Title: Hit of the Week
Label: tREND iS dEAD! Records
Catalog #: TID-203
Keywords: Gutter Pop, Power Pop, Punk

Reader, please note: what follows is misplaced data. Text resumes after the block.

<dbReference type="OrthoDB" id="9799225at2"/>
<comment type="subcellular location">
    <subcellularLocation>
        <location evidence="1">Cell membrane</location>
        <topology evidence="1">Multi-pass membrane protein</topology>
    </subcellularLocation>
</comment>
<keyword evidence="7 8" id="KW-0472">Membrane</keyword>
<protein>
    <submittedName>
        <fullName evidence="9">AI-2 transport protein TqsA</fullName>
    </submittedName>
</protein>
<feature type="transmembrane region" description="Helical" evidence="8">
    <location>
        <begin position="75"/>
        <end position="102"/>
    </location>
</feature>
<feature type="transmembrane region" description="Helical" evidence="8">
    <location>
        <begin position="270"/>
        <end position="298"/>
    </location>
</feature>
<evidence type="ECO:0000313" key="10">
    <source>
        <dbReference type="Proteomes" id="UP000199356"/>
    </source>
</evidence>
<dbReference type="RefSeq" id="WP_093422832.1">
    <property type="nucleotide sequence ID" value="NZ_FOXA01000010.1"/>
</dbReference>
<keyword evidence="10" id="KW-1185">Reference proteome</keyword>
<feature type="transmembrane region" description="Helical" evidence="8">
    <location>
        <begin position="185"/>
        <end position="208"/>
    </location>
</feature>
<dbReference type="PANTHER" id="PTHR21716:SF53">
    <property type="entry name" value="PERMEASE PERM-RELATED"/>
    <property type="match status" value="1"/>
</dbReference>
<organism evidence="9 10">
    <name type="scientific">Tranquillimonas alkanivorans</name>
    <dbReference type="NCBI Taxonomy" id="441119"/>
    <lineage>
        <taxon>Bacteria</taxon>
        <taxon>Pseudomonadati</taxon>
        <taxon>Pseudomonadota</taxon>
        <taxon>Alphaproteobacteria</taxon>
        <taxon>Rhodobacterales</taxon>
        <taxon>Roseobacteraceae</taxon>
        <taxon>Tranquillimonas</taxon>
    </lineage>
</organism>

METALLEG is a three-piece from New York who crank out, in the words of their label tREND iS dEAD!, “3-chord contagions (…) [with] bigger hooks than Muhammad Ali,” or, put simply, “gutter pop.” Comprised of the rhythm section from Dirty Fences and the frontman of Nat Brower & The Power, the three draw musical influence from Ramones, Fred Frith, The Beatles, GG Allin, and Buddy Holly and have a general interest in “B-movies and trashed romance.” Their full-length debut Hit of the Week is a rough, fast take on power pop that will hit the sweet spot for all of those fans of The Briefs and the band that emerged from The Briefs’ indefinite hiatus: The Cute Lepers. I know it is probably not polite to compare, but like The Briefs, METALLEG’s tunes are distilled down to their catchiest essence. Aside from a guitar solo here and there, not a single wasted measure can be found on the album; every second of this nineteen-and-a-half minute collection is hook-laden and driving, accompanying simple lyrics, most often about girls (because what is really more important?), that drill their way straight into your skull. I am not going to ruin the journey for any perspective listeners by picking these songs apart, track by track, but I will say that the backing vocals on “Convict” are undeniable, bringing to mind an image of John Lennon and Paul McCartney in studded biker jackets. Also, I have been singing “I bleed a lot, oh oh!” to myself frequently after only hearing the song once. Finally, “Back and Forth” and “What’s Your Name?” that bookend Hit of the Week are solid gold. I will say, as a Briefs fan, that the major difference between the two bands is that The Briefs were a little snottier, playing up the punk attitude, whereas with METALLEG it feels like they create pop songs for people with short attention spans. This is not a knock against METALLEG in any way, just a difference; perhaps it is just an east coast/west coast thing.